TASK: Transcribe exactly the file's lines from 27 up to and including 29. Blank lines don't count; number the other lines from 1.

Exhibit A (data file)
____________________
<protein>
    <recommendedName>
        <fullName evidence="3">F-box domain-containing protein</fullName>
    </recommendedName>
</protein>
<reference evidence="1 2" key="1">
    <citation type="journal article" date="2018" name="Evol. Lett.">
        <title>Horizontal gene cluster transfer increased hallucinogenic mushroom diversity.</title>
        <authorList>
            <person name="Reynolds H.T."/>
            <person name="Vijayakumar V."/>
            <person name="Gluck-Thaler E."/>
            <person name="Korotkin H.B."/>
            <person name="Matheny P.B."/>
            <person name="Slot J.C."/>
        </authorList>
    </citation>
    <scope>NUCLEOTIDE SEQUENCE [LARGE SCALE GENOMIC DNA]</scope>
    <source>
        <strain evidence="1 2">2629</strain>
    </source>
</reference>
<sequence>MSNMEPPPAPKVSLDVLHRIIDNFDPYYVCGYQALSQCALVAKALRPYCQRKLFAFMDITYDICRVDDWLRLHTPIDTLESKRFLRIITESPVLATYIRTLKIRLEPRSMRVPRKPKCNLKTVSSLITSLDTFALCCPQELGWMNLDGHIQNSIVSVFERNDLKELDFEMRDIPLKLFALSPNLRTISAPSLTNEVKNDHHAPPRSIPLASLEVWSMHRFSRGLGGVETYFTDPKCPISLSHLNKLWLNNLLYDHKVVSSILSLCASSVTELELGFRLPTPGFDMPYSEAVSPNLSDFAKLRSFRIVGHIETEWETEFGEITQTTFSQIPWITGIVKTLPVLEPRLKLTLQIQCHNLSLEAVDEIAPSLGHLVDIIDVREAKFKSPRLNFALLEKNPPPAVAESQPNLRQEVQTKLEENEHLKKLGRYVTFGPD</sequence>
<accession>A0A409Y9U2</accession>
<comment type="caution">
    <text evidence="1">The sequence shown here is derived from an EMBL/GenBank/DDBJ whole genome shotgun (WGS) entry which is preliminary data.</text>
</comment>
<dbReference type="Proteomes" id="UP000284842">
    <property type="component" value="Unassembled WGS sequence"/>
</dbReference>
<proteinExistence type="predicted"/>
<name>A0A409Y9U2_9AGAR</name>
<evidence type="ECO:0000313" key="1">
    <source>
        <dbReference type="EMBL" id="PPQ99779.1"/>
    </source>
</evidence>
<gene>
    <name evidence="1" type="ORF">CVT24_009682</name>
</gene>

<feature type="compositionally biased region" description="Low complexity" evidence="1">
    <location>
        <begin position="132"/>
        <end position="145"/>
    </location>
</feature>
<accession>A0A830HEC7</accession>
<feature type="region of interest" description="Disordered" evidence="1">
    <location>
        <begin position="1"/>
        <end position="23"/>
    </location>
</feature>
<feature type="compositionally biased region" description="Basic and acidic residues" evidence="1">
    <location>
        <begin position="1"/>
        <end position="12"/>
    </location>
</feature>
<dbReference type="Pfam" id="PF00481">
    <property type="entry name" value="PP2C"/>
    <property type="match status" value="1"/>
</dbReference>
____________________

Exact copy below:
</comment>
<dbReference type="Proteomes" id="UP000284842">
    <property type="component" value="Unassembled WGS sequence"/>